The Guardian June 28, 2000

Native Title:
Qld Government takes a backward step

It's one thing to walk across a bridge in support of Reconciliation. 
It's another matter when it comes to the reality of native title 

Queensland's State ALP government has moved to introduce a series of laws 
resembling the Howard Government's Wik native title legislation.

The Wik legislation allows each of the States to pass their own laws with 
regard to native title, interpreting the Federal legislation as it sees 
fit. The proposed Queensland legislation, like its Federal counterpart, 
favours existing landowners, mineral exploration and mining companies over 
Aboriginal and Torres Strait Islander people claiming or holding Native 
Title rights. The proposed Queensland legislation would remove the right of 
actual and potential native title-holders to negotiate with mining 
companies at the beginning of mineral exploration. In this, and other 
respects, it is thought to breach the UN Convention for the Elimination of 
Racial Discrimination.

The Wik legislation prevents the Australian Senate from scrutinising future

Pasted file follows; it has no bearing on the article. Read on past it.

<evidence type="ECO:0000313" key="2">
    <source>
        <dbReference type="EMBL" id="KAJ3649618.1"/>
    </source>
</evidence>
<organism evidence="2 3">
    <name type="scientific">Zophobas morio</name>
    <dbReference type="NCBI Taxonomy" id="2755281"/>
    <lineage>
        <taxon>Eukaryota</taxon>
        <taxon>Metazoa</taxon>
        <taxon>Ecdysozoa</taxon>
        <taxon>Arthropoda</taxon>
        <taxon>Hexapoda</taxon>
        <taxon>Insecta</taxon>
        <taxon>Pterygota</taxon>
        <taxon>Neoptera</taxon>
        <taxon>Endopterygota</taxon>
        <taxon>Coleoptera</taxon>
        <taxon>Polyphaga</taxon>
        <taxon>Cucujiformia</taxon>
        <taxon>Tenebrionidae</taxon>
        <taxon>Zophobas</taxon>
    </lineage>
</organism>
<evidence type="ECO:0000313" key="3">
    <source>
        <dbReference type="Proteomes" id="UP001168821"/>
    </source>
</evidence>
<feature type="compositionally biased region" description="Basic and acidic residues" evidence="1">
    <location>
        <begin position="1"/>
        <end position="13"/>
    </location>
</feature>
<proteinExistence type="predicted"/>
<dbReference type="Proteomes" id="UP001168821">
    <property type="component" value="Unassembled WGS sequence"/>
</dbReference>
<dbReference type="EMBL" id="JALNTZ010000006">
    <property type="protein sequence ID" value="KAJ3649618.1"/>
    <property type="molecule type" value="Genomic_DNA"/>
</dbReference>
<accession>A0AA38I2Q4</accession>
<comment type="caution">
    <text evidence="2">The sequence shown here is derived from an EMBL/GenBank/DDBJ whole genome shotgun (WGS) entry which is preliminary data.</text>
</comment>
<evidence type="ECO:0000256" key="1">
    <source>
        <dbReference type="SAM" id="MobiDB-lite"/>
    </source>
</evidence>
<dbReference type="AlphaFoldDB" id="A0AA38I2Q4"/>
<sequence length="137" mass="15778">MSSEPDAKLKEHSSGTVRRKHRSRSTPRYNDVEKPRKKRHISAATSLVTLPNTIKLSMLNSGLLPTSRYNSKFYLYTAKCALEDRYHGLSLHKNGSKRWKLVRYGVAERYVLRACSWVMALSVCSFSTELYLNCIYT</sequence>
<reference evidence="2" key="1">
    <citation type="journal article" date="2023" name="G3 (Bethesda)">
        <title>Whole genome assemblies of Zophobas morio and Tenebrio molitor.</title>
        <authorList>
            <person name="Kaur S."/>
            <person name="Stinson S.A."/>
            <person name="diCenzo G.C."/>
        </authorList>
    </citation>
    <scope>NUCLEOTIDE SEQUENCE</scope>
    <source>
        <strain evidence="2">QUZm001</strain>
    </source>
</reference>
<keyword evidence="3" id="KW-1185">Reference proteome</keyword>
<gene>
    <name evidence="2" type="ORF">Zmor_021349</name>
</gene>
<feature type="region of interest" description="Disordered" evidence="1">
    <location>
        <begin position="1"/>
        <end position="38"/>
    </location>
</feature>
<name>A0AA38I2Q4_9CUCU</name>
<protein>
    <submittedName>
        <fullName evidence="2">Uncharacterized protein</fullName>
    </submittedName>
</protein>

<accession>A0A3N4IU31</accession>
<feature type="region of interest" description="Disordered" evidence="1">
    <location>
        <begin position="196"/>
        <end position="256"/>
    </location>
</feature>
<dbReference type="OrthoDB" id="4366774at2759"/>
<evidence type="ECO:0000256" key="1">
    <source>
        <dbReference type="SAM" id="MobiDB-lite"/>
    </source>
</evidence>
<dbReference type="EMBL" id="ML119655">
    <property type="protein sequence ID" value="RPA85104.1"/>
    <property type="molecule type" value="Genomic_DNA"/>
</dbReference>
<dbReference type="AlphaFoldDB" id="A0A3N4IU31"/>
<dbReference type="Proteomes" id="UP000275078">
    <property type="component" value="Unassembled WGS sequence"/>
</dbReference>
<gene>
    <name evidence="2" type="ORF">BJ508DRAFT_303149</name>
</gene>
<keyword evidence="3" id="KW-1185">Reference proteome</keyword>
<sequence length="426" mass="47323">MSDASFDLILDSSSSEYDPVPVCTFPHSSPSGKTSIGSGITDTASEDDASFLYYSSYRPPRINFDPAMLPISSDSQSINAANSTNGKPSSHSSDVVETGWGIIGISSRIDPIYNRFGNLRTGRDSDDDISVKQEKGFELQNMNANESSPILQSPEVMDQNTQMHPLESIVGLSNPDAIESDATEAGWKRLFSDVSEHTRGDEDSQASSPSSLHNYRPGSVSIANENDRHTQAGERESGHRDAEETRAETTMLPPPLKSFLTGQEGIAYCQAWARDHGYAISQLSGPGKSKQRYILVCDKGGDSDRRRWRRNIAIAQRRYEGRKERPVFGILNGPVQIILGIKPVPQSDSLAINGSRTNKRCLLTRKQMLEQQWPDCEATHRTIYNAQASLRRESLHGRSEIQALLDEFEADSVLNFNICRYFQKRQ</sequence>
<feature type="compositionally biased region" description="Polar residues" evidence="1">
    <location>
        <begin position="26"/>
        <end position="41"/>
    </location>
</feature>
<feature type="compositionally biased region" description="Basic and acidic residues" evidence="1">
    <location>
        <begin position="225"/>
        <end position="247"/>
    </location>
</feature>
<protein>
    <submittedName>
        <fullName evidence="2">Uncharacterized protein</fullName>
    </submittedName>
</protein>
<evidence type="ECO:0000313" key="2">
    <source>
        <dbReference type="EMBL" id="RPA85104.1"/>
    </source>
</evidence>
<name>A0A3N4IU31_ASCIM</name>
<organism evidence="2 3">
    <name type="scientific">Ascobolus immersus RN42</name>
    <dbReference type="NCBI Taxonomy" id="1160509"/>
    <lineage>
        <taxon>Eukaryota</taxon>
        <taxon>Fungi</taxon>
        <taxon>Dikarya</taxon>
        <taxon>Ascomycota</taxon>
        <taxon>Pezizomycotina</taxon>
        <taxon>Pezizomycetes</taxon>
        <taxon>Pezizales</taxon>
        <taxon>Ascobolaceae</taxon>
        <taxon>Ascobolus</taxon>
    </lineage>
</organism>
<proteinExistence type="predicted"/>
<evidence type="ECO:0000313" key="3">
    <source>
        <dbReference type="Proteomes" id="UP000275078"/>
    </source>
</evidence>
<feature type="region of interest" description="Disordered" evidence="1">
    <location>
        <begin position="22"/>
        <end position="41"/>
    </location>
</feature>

State native title regimes. However, the Australian Democrats have tabled a 
Senate motion to disallow the Queensland legislation from proceeding. 

Queensland Democrats Senator, John Woodley, commented that: "So far it 
appears that State governments are attempting to use State native title 
regimes based on the Wik legislation to water down native title rights. 
Reducing native title rights will not promote prosperity and racial 
harmony. We can only proceed with real reconciliation by recognising the 
legitimate rights of native title holders and proceeding in good faith on 
that basis."

The Democrats point out that the issues involved in the Queensland 
legislation are the same as those involved in the previously-proposed 
Northern Territory's native title legislation, which was opposed by the 
Federal Labor Party.  The Democrats have called on Labor parliamentarians 
to vote in favour of the disallowance motion, which would place the Federal 
ALP at odds with the Queensland State ALP machine.

Which side?

Senator Woodley concluded, "Labor must not side with the Howard Government 
against indigenous people. In the current climate of reconciliation I call 
on Kim Beazley to examine his conscience and do the right thing by the 
indigenous people of Queensland."

There is still no clear indication of which way the Federal ALP will vote. 
However, the motion must be decided by August 14.  The Democrats have 
agreed to a Labor Party request that the matter not be dealt with before 
this date, to give time for Federal ALP to consider its position and to 
negotiate with the Beattie Government.

Watch this space!

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